before they know the real patient.
Ironically, the ease with which we can
learn about patients on our touch screens makes us less inclined to touch the
real patient. Why should we bother to perform the physical exam, young doctors
conclude, when it seems so much more expeditious to derive patient data from the
EMR?! By so doing, though, our patients have become digitized, and instead of
representing an intricate tapestry of physical abnormalities and emotional
conflicts, they have morphed into binary collections of data. In short, they are
On the surface, our use of technological innovations such as
EMRs seems to represent progress. But, to some extent, we have all become losers
in the process. Patients have lost the attention they crave. The relationship
between doctor and patient has lost its intimacy. And physicians have lost the
joy, intellectual stimulation and humility that would have emerged from a good
bedside manner which has been miscarried by doctors who neither examine their
patients nor speak to them eye-toeye.
What’s more, Verghese argues that
poor bedside skill actually reduces physician efficiency, probably because the
doctor departs the encounter with the patient feeling less confident in the
working diagnosis and therefore tends to randomly order additional tests to
compensate for the insecurity that arises.
JEWISH TRADITION places a
taboo on using numbers to count people.
When a census was taken (Exodus,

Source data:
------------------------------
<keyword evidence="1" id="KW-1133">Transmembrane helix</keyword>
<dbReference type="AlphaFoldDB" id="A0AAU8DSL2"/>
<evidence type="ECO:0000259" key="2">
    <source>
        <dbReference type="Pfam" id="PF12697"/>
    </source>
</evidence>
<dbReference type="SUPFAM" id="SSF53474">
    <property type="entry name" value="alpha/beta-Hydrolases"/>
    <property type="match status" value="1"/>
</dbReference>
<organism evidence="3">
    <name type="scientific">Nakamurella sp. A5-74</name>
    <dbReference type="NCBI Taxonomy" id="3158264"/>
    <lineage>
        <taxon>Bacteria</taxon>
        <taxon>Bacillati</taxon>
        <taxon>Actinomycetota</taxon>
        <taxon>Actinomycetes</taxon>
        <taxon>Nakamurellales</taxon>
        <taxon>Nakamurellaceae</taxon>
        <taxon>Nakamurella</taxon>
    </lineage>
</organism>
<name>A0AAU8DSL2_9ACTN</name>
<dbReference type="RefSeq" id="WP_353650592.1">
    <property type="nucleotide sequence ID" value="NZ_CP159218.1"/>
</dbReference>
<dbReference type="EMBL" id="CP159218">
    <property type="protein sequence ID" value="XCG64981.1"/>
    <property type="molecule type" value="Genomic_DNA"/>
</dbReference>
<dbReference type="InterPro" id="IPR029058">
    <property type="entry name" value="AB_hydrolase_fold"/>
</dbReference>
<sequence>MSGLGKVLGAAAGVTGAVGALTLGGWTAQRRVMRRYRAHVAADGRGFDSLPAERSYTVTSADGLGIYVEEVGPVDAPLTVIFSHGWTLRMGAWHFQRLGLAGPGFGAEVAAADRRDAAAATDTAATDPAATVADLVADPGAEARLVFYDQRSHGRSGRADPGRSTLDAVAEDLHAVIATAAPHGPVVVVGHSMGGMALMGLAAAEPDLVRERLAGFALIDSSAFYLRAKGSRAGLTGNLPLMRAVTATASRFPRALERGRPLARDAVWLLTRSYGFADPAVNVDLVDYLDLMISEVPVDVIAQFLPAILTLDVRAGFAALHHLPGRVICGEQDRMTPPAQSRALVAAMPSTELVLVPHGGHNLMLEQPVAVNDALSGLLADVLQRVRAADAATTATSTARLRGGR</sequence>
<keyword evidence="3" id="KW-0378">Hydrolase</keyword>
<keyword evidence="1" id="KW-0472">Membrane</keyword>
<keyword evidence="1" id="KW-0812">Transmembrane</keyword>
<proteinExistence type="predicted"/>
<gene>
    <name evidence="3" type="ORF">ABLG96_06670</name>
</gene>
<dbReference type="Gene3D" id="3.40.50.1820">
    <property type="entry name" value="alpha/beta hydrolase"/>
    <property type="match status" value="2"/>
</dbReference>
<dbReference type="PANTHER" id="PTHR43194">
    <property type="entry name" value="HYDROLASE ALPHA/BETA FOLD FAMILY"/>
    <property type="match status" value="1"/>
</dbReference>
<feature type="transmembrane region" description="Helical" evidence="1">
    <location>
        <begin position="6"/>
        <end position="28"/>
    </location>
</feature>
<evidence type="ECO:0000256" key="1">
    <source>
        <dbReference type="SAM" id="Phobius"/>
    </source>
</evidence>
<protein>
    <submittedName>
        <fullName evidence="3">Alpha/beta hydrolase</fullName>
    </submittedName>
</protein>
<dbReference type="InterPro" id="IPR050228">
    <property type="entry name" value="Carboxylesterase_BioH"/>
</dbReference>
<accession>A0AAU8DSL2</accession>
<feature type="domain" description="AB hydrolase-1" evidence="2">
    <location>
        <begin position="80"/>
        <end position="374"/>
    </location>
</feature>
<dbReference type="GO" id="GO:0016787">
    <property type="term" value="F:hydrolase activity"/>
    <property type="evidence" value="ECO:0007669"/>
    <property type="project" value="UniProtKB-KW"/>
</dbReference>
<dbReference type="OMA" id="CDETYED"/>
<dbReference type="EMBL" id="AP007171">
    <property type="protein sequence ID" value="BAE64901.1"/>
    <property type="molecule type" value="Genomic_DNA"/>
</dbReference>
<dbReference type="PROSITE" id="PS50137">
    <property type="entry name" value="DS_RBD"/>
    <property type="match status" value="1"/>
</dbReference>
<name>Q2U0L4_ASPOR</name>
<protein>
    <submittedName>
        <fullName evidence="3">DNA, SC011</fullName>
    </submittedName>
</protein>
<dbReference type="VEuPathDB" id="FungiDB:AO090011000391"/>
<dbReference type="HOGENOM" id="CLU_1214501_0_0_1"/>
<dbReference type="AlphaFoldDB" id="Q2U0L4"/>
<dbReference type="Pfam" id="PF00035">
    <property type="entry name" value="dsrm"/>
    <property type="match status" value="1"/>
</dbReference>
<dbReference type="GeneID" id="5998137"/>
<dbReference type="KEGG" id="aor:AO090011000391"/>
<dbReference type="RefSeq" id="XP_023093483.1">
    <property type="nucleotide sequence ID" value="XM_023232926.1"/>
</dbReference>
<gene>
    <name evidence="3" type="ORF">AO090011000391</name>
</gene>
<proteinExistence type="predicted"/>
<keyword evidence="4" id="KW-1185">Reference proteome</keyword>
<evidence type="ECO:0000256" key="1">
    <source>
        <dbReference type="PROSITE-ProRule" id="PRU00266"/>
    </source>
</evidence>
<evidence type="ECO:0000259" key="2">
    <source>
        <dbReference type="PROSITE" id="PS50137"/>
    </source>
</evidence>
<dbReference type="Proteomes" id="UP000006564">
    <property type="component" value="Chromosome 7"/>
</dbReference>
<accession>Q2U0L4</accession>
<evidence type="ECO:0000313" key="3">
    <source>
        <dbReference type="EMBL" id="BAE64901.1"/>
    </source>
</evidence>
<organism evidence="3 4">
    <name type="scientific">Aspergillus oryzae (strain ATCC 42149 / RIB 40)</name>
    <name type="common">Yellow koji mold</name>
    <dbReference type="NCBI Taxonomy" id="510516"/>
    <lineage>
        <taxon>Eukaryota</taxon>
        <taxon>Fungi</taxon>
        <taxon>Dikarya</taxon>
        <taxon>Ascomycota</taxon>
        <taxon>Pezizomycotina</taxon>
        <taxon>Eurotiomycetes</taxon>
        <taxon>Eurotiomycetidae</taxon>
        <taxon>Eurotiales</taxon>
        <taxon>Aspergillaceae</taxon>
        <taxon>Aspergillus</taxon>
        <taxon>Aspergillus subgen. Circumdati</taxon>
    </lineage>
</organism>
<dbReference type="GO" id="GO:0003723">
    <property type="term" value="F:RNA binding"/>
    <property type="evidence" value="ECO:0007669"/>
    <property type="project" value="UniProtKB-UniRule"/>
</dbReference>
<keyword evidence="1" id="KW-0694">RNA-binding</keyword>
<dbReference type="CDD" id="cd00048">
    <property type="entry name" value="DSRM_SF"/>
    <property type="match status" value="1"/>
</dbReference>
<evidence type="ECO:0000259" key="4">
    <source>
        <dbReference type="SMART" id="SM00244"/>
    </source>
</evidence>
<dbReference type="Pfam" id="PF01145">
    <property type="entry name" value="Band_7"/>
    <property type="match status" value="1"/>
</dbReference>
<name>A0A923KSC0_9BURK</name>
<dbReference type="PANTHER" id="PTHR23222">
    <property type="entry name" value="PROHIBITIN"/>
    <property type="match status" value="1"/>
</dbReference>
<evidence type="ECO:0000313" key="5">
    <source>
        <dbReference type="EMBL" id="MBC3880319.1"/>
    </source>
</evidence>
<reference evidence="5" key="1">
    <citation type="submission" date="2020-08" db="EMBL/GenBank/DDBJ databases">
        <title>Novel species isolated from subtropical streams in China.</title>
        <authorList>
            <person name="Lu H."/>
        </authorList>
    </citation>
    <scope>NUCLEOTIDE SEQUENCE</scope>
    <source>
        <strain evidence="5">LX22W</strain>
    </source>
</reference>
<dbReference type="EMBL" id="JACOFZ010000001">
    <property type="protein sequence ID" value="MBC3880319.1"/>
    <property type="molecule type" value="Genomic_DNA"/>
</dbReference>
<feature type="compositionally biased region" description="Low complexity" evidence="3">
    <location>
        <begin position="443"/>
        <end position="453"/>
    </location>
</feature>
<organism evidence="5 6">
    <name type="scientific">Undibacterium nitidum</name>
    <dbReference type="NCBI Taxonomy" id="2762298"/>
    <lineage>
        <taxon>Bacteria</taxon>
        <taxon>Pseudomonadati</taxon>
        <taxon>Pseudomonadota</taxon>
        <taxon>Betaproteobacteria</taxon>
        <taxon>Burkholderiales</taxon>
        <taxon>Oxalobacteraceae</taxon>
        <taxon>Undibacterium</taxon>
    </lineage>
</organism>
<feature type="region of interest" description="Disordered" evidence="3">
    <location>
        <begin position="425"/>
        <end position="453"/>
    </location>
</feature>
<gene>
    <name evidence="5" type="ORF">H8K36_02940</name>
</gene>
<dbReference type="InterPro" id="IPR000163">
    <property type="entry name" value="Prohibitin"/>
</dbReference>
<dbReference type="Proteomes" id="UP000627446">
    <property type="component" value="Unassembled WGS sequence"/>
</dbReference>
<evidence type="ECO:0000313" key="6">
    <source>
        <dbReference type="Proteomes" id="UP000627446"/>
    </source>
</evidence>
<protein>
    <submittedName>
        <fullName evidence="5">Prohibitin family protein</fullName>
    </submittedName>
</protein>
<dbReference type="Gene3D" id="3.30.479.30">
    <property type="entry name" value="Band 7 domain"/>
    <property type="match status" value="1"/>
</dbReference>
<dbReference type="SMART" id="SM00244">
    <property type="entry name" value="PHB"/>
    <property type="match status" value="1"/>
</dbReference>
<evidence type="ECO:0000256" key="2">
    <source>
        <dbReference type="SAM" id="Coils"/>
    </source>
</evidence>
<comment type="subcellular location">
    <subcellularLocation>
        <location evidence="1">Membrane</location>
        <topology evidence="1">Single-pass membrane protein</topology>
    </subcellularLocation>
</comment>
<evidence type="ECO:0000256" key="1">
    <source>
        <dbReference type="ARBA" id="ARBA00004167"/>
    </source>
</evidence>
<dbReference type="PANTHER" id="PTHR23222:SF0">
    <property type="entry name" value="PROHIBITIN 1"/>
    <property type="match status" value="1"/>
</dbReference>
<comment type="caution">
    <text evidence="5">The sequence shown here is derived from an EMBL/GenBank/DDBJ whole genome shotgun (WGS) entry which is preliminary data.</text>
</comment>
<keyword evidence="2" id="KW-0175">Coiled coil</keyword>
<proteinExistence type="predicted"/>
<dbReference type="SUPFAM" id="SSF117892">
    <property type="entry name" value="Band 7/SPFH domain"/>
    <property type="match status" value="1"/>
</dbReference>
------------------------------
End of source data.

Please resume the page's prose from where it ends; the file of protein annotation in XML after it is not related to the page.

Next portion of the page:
Chapter 30; Numbers, Chapters 1 and 26), the quantification was determined
indirectly by using half-shekel coins as surrogates for people.
Book of Samuel, King David is punished for ordering an unauthorized census. And
these days, when counting to see if a “minyan” is present, various 10-word
scriptural phrases are used to infer whether a prayer-quorum has
Alternatively, some jokingly point at the minyan participants
and enunciate “not one, not two, not three…” as a way of pretending not to
The rationale for the prohibition against enumerating groups of
Jews is often thought to be a mystical gesture to ward off some superstitious
force that might construe our counting as a form of bragging and therefore
retaliate by reducing our critical mass. But Rashi, the medieval French rabbi
considered by most as father of all Torah commentators, suggests (Exodus,
Chapter 30, Verse 12) that to count human beings would be tantamount to
detracting from their dignity because no one can be encapsulated into a simple
objective icon such as a number. A policy that forbids counting then reflects a
worldview that emphasizes the need to relate to people as multidimensional human
It may be impossible to exaggerate the value of seeking to
understand the depth of another soul, especially if that soul is besieged by
illness. We continually re-learn that life lesson.
The film by Dana and
Uriel Sinai projects irony by documenting an emotional trajectory of human
response to the infamous tattooing that arcs between shame and
The very title of the film, Numbered
, drips with double
The Nazis flagged people for counting purposes in the
short-term, but in so doing hoped to eternally stigmatize the same men and
The Auschwitz survivors who testify in the film, by and large,
would not accept such a reality but rather chose to affirm their unique
Have we the courage at this time to heal, to care, and to
listen to people as unique human beings, each with their own story? The writer,
a doctor, is Professor and Chairman of the Institute of Radiotherapy at Tel Aviv
Medical Center and Co- Founder of Life’s Door-Tishkofet. He was recently awarded
the National Citation for Volunteerism by President Shimon Peres.